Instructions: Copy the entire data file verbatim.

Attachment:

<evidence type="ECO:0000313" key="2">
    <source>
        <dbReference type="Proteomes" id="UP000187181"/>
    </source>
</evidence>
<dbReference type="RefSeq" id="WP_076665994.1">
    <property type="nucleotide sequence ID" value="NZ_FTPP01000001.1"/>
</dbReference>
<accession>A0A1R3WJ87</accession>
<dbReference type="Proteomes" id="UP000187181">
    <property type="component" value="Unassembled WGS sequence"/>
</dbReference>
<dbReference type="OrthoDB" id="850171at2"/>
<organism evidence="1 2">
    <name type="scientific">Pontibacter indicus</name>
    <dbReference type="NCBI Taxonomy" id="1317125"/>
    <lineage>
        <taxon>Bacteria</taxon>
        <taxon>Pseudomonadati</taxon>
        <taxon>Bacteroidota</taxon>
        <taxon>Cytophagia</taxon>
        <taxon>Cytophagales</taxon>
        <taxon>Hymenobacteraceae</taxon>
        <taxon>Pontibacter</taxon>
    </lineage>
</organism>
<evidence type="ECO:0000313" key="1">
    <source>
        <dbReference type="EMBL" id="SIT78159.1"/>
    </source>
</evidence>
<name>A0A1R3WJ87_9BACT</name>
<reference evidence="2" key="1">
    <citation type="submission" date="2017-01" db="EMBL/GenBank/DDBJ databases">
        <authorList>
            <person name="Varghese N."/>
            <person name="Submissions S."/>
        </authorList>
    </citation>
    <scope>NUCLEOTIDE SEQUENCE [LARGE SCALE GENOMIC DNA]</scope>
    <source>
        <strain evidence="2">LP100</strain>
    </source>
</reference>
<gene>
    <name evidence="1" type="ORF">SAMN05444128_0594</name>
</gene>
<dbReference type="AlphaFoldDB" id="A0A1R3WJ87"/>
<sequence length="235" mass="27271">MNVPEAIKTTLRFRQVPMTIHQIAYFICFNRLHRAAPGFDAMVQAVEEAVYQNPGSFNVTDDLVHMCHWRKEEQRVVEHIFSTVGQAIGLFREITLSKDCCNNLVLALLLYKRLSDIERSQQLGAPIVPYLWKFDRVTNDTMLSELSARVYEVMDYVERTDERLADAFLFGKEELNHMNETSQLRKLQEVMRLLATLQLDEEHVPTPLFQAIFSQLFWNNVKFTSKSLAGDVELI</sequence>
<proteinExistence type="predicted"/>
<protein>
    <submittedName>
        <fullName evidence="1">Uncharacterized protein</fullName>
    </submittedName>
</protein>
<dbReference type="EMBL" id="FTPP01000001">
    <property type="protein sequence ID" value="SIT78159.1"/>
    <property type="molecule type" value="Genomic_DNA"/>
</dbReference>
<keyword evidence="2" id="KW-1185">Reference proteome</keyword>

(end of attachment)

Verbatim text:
<evidence type="ECO:0000313" key="2">
    <source>
        <dbReference type="Proteomes" id="UP000187181"/>
    </source>
</evidence>
<dbReference type="RefSeq" id="WP_076665994.1">
    <property type="nucleotide sequence ID" value="NZ_FTPP01000001.1"/>
</dbReference>
<accession>A0A1R3WJ87</accession>
<dbReference type="Proteomes" id="UP000187181">
    <property type="component" value="Unassembled WGS sequence"/>
</dbReference>
<dbReference type="OrthoDB" id="850171at2"/>
<organism evidence="1 2">
    <name type="scientific">Pontibacter indicus</name>
    <dbReference type="NCBI Taxonomy" id="1317125"/>
    <lineage>
        <taxon>Bacteria</taxon>
        <taxon>Pseudomonadati</taxon>
        <taxon>Bacteroidota</taxon>
        <taxon>Cytophagia</taxon>
        <taxon>Cytophagales</taxon>
        <taxon>Hymenobacteraceae</taxon>
        <taxon>Pontibacter</taxon>
    </lineage>
</organism>
<evidence type="ECO:0000313" key="1">
    <source>
        <dbReference type="EMBL" id="SIT78159.1"/>
    </source>
</evidence>
<name>A0A1R3WJ87_9BACT</name>
<reference evidence="2" key="1">
    <citation type="submission" date="2017-01" db="EMBL/GenBank/DDBJ databases">
        <authorList>
            <person name="Varghese N."/>
            <person name="Submissions S."/>
        </authorList>
    </citation>
    <scope>NUCLEOTIDE SEQUENCE [LARGE SCALE GENOMIC DNA]</scope>
    <source>
        <strain evidence="2">LP100</strain>
    </source>
</reference>
<gene>
    <name evidence="1" type="ORF">SAMN05444128_0594</name>
</gene>
<dbReference type="AlphaFoldDB" id="A0A1R3WJ87"/>
<sequence length="235" mass="27271">MNVPEAIKTTLRFRQVPMTIHQIAYFICFNRLHRAAPGFDAMVQAVEEAVYQNPGSFNVTDDLVHMCHWRKEEQRVVEHIFSTVGQAIGLFREITLSKDCCNNLVLALLLYKRLSDIERSQQLGAPIVPYLWKFDRVTNDTMLSELSARVYEVMDYVERTDERLADAFLFGKEELNHMNETSQLRKLQEVMRLLATLQLDEEHVPTPLFQAIFSQLFWNNVKFTSKSLAGDVELI</sequence>
<proteinExistence type="predicted"/>
<protein>
    <submittedName>
        <fullName evidence="1">Uncharacterized protein</fullName>
    </submittedName>
</protein>
<dbReference type="EMBL" id="FTPP01000001">
    <property type="protein sequence ID" value="SIT78159.1"/>
    <property type="molecule type" value="Genomic_DNA"/>
</dbReference>
<keyword evidence="2" id="KW-1185">Reference proteome</keyword>